What Mitt Romney Really Thinks of Donald Trump

The GOP presidential nominee in 2012 is expected to call the Republican front-runner in 2016 a “phony and a fraud.”

Friends no more. (Julie Jacobson / AP)

Mitt Romney is letting Donald Trump know what he really thinks.

The Republican presidential nominee in 2012 is expected to call the GOP presidential front-runner in 2016 a “phony and a fraud.” The remarks are the strongest by the Republican establishment, and an apparent attempt to slow Trump’s momentum, after his sweeping victories on Super Tuesday in which he won seven states and put himself on a course to secure the party’s nomination.

Romney had been teasing his sentiments about Trump on Twitter for days, calling on the billionaire to first release his tax returns and then repudiating Trump’s non-answer on support from a KKK leader. Excerpts from a speech Romney is scheduled to deliver later Thursday were obtained by Bloomberg News.

Romney went on to criticize Hillary Clinton, the presidential front-runner on the Democratic side, saying her policies while secretary of state “diminished” U.S. interests “in every corner of the world.” Yet, he pointed out, “Trump relishes any poll that reflects what he thinks of himself. But polls are also saying he will lose to Hillary Clinton.”

From the excerpts released Thursday morning it’s unclear if Romney is urging Republicans to vote for anyone other than Trump because Clinton, in his view, is far too dangerous to be president; nor is it clear if he will ultimately decline to vote for Trump if the front-runner secures the Republican nomination.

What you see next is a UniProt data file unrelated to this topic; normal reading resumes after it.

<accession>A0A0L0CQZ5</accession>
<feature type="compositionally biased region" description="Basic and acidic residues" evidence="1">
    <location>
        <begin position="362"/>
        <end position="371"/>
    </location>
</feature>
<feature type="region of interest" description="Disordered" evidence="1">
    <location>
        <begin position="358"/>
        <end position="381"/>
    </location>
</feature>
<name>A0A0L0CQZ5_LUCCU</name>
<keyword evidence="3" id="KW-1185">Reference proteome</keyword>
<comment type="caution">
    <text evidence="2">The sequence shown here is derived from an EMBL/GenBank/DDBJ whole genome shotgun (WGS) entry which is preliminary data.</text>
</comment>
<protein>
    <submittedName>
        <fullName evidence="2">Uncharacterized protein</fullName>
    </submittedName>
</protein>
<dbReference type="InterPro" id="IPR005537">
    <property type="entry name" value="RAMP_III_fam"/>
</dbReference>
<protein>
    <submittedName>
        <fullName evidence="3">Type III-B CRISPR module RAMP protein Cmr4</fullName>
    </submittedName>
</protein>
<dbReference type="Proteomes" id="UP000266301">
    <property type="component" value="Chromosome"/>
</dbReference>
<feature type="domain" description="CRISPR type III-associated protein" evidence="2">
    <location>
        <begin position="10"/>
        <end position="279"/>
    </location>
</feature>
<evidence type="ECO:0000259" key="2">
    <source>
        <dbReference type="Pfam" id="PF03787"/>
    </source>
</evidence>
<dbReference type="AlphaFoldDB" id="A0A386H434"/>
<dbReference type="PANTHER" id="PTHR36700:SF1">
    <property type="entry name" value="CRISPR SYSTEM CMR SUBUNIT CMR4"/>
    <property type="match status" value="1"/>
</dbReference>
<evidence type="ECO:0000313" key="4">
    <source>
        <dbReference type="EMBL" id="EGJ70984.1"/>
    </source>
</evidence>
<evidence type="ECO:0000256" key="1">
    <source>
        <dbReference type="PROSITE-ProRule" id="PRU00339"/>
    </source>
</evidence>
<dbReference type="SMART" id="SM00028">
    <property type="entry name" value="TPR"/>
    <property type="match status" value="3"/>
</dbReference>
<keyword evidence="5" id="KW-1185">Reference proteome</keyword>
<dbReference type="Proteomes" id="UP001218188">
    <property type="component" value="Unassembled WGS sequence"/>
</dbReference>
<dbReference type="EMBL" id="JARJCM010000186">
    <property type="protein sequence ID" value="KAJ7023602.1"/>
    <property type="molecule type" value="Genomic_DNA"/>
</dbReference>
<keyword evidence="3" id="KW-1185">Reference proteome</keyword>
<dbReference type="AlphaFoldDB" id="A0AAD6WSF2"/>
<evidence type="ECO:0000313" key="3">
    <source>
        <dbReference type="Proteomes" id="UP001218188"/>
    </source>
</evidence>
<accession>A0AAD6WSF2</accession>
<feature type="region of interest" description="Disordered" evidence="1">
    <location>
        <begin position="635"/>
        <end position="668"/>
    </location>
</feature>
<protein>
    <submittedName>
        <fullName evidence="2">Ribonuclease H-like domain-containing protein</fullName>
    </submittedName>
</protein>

“A person so untrustworthy and dishonest as Hillary Clinton must not become president,” Romney is expected to say. “But a Trump nomination enables her victory.”

Trump responded almost immediately.

He then went on NBC’s Today show to amplify those views:

The relationship between the two men is complicated. BuzzFeed’s McKay Coppins chronicled in 2012 Romney’s tortured attempt, during his presidential campaign, to win the support of the Republican base, which, in his campaign’s view, ran through Trump.

When the campaign decided to go for it, they went all out. Staffers and surrogates lobbied their contacts in Trump’s office, and senior campaign strategist Stuart Stevens called a person close to the Celebrity Apprentice star and asked what they could do to win him over.

The friend’s advice: “Flattery goes a long way with Mr. Trump.”

And so, in September 2011, the candidate himself paid a visit to Trump Towers in New York City. Other GOP contenders had already made the journey to kiss The Donald’s ring — including Herman Cain, Michele Bachmann, and Rick Perry — but Romney was considered the most serious candidate at that point. Rather than hold a big press conference outside the building like others did, Romney slipped in and out of a back door, dodging the photographers lurking nearby.

No one knows what was said behind those closed doors — only Romney and Trump were present — but whatever it was, the candidate had “charmed” him, according to a source who spoke to Trump afterward. The source added that Trump had seriously considered backing Perry, but Romney’s meeting put him over the edge.

“I think it’s a rich-guy thing,” Trump’s friend told BuzzFeed.

Romney remarks are scheduled for 11:30 a.m. ET at the University of Utah.